Archbishop of Canterbury hit with furious backlash after defending Labour’s Rosie Duffield in transphobia row
The Archbishop of Canterbury has defended “transphobic” Labour MP Rosie Duffield amid a Twitter row over who can get cervical cancer.
The reverend Justin Welby said Duffield was a “brilliant constituency MP” and suggested she was misunderstood in her apparent hostility towards LGBT-inclusive healthcare.
The controversy erupted last week after the Canterbury MP commented on a CNN tweet about new American Cancer Society guidelines, which state: “Individuals with a cervix are now recommended to start cervical cancers screening at 25 and continue through age 65, with HPV testing every five years.”
The carefully-worded guidance encompasses trans men and some intersex and non-binary people, who can be at risk of cervical cancer yet are often overlooked by primary care services.
“Do you mean women?” Piers Morgan replied, which was ‘liked’ by Duffield. When this drew criticism the MP flippantly tweeted: “I’m a ‘transphobe’ for knowing that only women have a cervix…?!”
She continued: “The implication that one cannot describe oneself as a woman without inviting a pile-on is beyond ridiculous now. Almost 52 per cent of the UK population are women.”
Duffield further dismissed the allegations of transphobia levelled against her as “just this week’s tedious ‘Communist’ pile on”.
On Tuesday (4 August) the Archbishop of Canterbury shared a message of solidarity with Duffield, telling his 152,000 Twitter followers: “I know Rosie Duffield who is a brilliant constituency MP for Canterbury as well as brave, honest, kind and passionate for justice.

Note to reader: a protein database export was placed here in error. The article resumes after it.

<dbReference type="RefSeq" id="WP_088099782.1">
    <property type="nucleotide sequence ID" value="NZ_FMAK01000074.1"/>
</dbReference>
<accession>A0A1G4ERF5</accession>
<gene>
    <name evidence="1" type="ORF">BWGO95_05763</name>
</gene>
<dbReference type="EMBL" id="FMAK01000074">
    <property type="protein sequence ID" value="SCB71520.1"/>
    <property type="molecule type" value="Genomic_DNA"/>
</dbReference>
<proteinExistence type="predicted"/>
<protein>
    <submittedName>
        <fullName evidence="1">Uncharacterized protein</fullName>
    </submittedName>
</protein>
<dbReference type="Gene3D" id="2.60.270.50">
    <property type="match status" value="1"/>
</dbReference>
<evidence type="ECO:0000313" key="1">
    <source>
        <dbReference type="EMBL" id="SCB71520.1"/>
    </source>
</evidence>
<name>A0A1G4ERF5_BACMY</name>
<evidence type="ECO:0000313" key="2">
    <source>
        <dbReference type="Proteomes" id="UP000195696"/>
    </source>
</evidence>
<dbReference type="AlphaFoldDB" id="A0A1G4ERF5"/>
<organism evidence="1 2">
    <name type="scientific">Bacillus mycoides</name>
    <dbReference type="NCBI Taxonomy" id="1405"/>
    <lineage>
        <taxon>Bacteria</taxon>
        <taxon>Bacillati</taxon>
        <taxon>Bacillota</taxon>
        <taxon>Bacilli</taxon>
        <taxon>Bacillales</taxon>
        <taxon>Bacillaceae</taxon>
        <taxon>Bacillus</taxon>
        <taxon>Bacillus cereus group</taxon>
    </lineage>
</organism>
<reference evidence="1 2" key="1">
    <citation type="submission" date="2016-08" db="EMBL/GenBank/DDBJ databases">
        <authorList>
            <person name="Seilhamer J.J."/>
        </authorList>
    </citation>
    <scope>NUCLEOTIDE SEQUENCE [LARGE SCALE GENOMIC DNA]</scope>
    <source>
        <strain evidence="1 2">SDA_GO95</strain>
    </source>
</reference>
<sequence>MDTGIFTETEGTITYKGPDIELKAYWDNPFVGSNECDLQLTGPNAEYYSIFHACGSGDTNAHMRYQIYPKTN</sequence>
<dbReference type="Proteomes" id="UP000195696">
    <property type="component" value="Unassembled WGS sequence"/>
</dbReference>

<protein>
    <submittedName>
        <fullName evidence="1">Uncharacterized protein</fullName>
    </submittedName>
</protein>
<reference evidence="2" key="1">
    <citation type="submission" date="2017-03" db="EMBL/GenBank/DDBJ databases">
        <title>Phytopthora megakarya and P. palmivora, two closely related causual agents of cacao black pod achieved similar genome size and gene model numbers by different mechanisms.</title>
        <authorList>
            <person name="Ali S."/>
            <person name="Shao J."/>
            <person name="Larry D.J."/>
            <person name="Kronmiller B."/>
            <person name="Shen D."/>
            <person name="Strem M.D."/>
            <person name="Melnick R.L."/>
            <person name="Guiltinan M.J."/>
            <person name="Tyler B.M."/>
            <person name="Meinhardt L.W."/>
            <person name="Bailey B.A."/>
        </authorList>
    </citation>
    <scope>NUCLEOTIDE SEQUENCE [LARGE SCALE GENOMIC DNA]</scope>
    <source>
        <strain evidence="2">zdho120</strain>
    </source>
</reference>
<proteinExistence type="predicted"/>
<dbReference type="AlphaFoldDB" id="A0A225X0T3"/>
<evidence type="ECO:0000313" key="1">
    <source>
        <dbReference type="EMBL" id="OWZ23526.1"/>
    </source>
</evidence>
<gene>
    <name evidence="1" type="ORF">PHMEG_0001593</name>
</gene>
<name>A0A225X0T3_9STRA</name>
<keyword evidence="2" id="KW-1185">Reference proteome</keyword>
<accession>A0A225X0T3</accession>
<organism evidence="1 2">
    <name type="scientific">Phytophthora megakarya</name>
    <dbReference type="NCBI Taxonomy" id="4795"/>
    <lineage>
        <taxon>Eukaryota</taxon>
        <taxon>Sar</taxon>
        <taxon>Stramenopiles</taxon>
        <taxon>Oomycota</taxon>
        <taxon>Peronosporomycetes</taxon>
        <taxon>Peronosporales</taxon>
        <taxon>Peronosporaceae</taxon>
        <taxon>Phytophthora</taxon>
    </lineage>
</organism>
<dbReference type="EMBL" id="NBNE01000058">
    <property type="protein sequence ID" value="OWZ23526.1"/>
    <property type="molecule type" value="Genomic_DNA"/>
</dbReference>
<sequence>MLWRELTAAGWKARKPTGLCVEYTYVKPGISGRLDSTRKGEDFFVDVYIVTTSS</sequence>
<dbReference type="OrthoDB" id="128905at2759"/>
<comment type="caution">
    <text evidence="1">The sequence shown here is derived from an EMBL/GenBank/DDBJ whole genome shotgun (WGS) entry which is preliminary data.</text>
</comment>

“She does not seek to demean others. To troll her is simply cruel and wrong.”
I know Rosie Duffield who is a brilliant constituency MP for Canterbury as well as brave, honest, kind and passionate for justice. She does not seek to demean others. To troll her is simply cruel and wrong.
— Archbishop of Canterbury (@JustinWelby) August 4, 2020
The Archbishop soon found himself in the firing line as Twitter users rejected his defence of “bigotry”.
This is, at best, spectacularly misguided. Rosie made some thoughtless transphobic comments and has refused to engage with anyone trying to point out how that negatively impacts an already marginalised community. I say this as someone who campaigned for her. Something I regret.
— Grace Petrie (@gracepetrie) August 4, 2020
Calling someone out for transphobic remarks is not trolling. Then again, I’m not surprised such a backwards-looking institution is leaping to their defence.
— Matthew Jeffery (@matbob) August 4, 2020
It’s equally cruel and wrong to erase the existence & health care needs of trans people, and doing so needs calling out and condemning, especially from an institution with a responsibility as high as the church’s regarding the preservation of respect for human dignity in society.
— David (@david_riure) August 4, 2020
Rosie Duffield’s tweets followed an increasingly toxic discussion over the past month sparked by a virulent anti-trans campaign insisting “only females get cervical cancer”.
Anti-trans activists were accused of “weaponising” cervical cancer to attack transgender people, who already face significant barriers in healthcare.
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Leading UK charities Jo’s Cervical Cancer Trust and The Eve Appeal have both stood by their trans-inclusive advice that everyone with a cervix should have access to support and information about cervical cancer and smear tests.